With a base case valuation of $2,300 a share, the highest among Wall Street sell-side analysts, Jefferies' analyst Brent Thill wrote in a note out Wednesday morning that "we continue to see 27% near-term upside from current levels but longer-term we see a road map to $3,000+." Thill added, "We think the stock is deeply undervalued at current levels," even with a forward price-to-earnings ratio of 45.
Amazon's stock is already up 17% year-to-date, beating the S&P 500, which is up 14.7% on the year.
Thill's thesis rests on growth across Amazon's three main business segments: e-commerce, media and advertising, and Amazon Web Services. Advertising and AWS are both seeing faster growth than Amazon's core retail business, Thill noted, and both are also higher margin businesses than e-commerce. Thill thinks Amazon's advertising business will see a compound annual growth rate (CAGR) of 38% between 2018 and 2022, while AWS could see a CAGR of 30% in that period, versus the core e-commerce's rate of 13%.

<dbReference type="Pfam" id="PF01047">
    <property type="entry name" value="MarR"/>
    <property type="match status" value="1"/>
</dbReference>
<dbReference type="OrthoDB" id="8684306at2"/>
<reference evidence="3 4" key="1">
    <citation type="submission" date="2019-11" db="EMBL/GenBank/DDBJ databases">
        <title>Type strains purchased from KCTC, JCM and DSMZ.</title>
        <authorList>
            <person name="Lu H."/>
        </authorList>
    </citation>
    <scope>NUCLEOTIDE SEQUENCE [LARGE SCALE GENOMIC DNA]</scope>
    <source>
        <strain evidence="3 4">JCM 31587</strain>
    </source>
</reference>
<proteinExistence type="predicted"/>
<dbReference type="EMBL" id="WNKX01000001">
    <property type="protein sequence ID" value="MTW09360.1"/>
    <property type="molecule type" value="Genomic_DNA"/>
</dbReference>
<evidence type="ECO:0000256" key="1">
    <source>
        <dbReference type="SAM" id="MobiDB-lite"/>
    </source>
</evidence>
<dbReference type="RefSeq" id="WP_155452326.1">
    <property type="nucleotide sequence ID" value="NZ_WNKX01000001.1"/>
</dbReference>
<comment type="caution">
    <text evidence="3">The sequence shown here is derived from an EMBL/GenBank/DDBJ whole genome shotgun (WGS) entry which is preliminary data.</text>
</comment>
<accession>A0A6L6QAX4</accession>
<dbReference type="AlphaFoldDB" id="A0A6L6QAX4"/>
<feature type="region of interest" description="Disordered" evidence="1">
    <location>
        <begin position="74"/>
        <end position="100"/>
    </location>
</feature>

While Thill thinks Amazon's Advertising, AWS and third-party seller retail businesses will comprise 44% of the company's total revenue by 2022, the fatter profit margins in those segments will cause them to contribute 66% of Amazon's overall valuation. "We have high confidence these high recurring revenue/high-margin businesses warrant higher multiples than the core business and expect investors to recognize their embedded value," Thill said.
Amazon faces growing competition in e-commerce, and some analysts have recently tabbed Netflix as a better pick than Amazon for exposure to big tech, as Amazon faces greater anti-trust scrutiny than Netflix (NFLX) - Get Netflix, Inc. (NFLX) Report . The regulatory issue is "increasingly clouding the fundamental thesis for Amazon," BMO Capital Markets analyst Dan Salmon said in a March note. "Netflix, on the other hand, faces little to no regulatory risk, in our view."
But Amazon is diversified and "has just scratched the surface in many of its existing markets," Thill said.
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